Tuesday, 13 December 2016

Blackmore: Christmas Letters from Revd. Montague Hardwick Knott (1973)

The Vicarage, Blackmore, Essex CM4 ORN

19 - CHRISTMAS - 73

Dear Friend(s),

There is a line of a hymn which runs "Change and decay in all around I see". Change? Well, yes! But decay? Hardly, where the Parish of Blackmore is concerned. When my dear wife and I came Blackmore in 1957 it was a quiet agricultural village. Things were different then but not better. Change has come through the years and continues. Hundreds of new houses have been built. Our population has grown by over two thousand persons. The majority earn their keep in London and neighbouring Essex towns. Indeed, comparing the Blackmore of today with the Blackmore I first knew decay is the last word I'd use.

So I come to my seventeenth Christmas Letter to be sent out from Blackmore Vicarage. It was three years ago last March that my wife entered into that fulness of life which, in the body, we cannot experience as we would. I know that God has provided for her and he has provided for me. For me, with a calling that employs all my time and faculties, and friends, both in and out of the parish, whose interest, care and demands enrich and challenge continually. However, my greatest sense of well-being stems from the fact that Christians here are drawing closer together in the Lord Jesus Christ and in his service. There is a growing interest in the study of the scriptures and the Holy Spirit has moved in the lives of many. I wish I could extend my letter to tell of one and another who have committed themselves to Christ as Lord and Saviour and are demonstrating the fact in their daily lives.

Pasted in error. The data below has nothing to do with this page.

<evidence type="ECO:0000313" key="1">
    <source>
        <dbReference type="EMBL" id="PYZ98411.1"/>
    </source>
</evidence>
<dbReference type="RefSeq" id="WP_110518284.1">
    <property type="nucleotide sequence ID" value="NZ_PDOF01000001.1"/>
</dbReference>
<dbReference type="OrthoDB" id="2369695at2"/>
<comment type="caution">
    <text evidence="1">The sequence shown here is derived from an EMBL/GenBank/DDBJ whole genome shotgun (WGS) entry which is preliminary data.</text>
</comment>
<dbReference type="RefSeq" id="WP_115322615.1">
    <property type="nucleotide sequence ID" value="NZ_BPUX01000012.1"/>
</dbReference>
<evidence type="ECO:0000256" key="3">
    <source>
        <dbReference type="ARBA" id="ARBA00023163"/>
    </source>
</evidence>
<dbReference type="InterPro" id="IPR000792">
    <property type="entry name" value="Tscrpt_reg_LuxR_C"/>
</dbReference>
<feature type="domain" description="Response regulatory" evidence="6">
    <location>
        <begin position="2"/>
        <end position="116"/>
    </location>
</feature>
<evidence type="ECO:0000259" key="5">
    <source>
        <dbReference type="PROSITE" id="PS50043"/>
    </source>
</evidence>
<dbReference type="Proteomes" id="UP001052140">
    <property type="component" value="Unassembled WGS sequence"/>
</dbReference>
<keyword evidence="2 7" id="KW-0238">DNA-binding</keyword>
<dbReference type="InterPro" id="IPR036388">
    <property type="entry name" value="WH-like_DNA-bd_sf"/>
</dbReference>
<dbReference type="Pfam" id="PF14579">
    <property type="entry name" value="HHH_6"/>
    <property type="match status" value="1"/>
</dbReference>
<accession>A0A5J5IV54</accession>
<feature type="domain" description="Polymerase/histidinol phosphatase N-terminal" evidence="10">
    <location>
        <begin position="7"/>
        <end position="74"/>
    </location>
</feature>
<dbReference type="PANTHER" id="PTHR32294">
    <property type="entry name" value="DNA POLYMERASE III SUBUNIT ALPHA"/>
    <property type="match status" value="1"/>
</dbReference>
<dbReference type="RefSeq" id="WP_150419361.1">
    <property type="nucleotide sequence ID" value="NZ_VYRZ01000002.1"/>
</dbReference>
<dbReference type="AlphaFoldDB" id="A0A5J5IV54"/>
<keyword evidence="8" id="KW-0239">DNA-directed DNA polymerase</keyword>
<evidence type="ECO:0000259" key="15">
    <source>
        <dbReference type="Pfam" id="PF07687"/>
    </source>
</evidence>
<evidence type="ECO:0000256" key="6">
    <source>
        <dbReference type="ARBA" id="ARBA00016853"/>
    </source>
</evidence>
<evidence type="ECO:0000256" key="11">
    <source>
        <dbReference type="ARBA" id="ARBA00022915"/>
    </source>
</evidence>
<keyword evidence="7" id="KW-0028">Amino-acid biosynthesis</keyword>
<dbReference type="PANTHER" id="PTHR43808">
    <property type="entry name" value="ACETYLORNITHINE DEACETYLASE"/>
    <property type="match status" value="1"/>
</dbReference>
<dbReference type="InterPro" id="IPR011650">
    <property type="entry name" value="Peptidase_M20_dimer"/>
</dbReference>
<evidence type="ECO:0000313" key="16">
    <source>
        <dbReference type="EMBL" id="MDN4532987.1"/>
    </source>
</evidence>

To be more particular, my Lay Reader, of whom I wrote a year ago, is proving an able colleague who preaches acceptably and assists in many ways. Earlier in the year we started a monthly Family Communion Service, using the new Series III Order of Service, with the holy table in the nave and the chairs arranged on three sides. The congregation participate in the prayers and in the reading of Scriptures. It has been good to see young parents with their children coming to the Lord's Table. In response to our Bishop's Call to Mission the Anglican and Baptist Churches have combined to arrange a parish mission to be led by the Rev. Dick Rees in October of next year. We are preparing ourselves for the Mission and a continuing strategy of Christian Outreach. Five Parish Weekends have been planned as part of the preparation. A fortnightly joint Bible study has also commenced. Other parish activities mentioned in earlier letters continue.